The Blog

Amidst the COVID-19 pandemic, there have been a slew of unprecedented measures passed over the last several months in an effort to help those that have lost employment during this crisis.  There are many opinions regarding these measures and their effects on both tenants and homeowners/landlords alike.  What are the unintended effects of the measures that our legislators and leaders have passed both statewide and nationally?


The law of unintended consequences, a common topic among economists and social scientists, states that actions (most particularly by the government) always have unanticipated or unintended consequences.  Make no mistake about it, this is not a post to discuss partisanship.  Partisanship is futile in a scenario such as the COVID-19 pandemic, a historical crisis that put our economy and the health of the entire world in a tight rope balancing act.  No “perfect” decisions could be made, and there would inevitably be some form of unintended consequences in either direction regardless of which party or politician made them.


Two very well known pieces of legislation/executive actions that were enacted for COVID-19 relief are mortgage forbearance and a moratorium on all rent.  There are unintended consequences to both sides of these coins.  Unfortunately, there will always be humans that take advantage of the system.  Even if it is to the detriment of the greater community, economy, and our nation.  I had a client tell me yesterday that the house which she is living in has gone into pre-foreclosure, even though rents are being paid on time.  This is something that could happen in any economic climate, of course.  But there are going to be additional homeowners and landlords that think they can stop paying and take advantage during a time of national crisis.


Similarly, there are tenants that have stopped paying rent even though they are still employed.  The rent moratorium in Connecticut has been in place for months and is looking like it will be going straight into the winter, at which point people will still not be able to be evicted until the Spring!  We are looking at a scenario where some tenants will ultimately end up living for free for a full year.  We could see the same behavior with homeowners/landlords not paying their mortgage even though they are employed and/or collecting rent.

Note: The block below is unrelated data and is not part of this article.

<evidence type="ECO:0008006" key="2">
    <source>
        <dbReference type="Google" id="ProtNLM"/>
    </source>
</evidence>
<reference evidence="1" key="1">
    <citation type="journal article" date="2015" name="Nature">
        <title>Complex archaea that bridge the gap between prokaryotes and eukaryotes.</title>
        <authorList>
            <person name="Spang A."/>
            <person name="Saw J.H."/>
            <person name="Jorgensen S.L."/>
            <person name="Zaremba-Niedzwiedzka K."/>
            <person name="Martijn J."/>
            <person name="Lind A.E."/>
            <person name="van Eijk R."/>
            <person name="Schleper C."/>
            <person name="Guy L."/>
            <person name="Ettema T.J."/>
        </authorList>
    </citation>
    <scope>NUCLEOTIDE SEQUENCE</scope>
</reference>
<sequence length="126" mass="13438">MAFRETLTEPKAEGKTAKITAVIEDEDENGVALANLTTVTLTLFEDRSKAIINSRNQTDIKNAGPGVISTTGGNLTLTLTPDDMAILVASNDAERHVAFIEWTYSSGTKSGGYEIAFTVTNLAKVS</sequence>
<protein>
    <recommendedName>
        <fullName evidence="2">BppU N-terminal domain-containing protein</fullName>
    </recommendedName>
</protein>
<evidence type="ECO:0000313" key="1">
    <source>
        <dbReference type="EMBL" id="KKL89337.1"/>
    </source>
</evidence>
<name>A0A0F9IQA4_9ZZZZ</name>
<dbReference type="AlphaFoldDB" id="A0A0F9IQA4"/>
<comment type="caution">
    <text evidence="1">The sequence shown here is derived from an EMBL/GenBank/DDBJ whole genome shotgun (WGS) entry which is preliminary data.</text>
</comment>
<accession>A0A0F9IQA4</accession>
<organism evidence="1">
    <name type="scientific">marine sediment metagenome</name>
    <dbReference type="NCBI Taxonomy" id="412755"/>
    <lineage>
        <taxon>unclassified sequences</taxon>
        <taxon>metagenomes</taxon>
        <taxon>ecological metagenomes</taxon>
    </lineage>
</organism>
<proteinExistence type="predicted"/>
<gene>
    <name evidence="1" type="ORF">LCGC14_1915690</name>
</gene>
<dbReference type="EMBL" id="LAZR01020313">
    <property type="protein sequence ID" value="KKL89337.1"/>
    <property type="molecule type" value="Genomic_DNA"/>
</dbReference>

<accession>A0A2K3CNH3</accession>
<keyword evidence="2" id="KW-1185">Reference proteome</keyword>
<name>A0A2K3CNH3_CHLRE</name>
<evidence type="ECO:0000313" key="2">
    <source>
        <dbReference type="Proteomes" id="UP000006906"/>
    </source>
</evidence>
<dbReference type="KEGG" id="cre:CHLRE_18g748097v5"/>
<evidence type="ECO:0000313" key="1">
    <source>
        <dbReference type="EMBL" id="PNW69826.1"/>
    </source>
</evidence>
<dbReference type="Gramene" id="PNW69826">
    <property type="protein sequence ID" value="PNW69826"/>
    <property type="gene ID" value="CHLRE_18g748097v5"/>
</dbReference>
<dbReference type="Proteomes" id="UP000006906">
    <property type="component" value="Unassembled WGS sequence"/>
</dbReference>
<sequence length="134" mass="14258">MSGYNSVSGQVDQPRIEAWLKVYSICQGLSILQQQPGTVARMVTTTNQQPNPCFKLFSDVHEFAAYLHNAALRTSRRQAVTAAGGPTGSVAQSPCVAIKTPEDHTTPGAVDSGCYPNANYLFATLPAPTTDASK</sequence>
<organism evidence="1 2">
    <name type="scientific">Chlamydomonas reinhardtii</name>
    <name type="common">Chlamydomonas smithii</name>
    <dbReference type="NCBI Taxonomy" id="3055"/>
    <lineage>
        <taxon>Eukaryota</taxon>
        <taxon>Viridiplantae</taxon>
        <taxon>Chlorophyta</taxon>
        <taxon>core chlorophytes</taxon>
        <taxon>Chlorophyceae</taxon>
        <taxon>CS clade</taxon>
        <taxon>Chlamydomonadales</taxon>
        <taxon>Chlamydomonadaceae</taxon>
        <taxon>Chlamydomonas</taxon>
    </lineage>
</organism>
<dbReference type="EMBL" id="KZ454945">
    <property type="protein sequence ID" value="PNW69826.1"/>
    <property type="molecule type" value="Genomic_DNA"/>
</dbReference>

What is the point of discussing this?  We all know that there are bad apples out there, right?  While it seems like a “no brainer” that these types of actions have incredibly negative effects, there are also many people out there that truly do not understand the implications of these behaviors.  If you are a landlord/homeowner, know that forbearance does not equal forgiveness.  Your missed payments WILL have to be paid and accounted for.  In order to truly set yourself up for long term success, do not be tempted into thinking that this is an opportunity to get a “leg up”.  Kicking the can down the road will ultimately create many more problems for both you personally and our nation’s economy.  Without a healthy economy, prosperity will falter.


If you are a tenant with the ability to continue paying your rent, do the right thing!  There are countless small landlords out there that rely on their rental income to pay that property’s mortgage.  Just because you cannot be evicted right now does not mean you won’t be able to down the road.  An eviction on your record can be detrimental to finding housing in the future.  Just like a homeowner, or your landlord, neglecting to pay their mortgage, failure to pay rent will only make our nation’s fight for recovery more difficult.


This is a time when everyone needs to come together for the common good and lift one another up.  Let’s all put one another, and most importantly ourselves, in the best position to succeed despite the adversity we are facing.



Be Great,


Thomas Cody, Realtor, C-REPS




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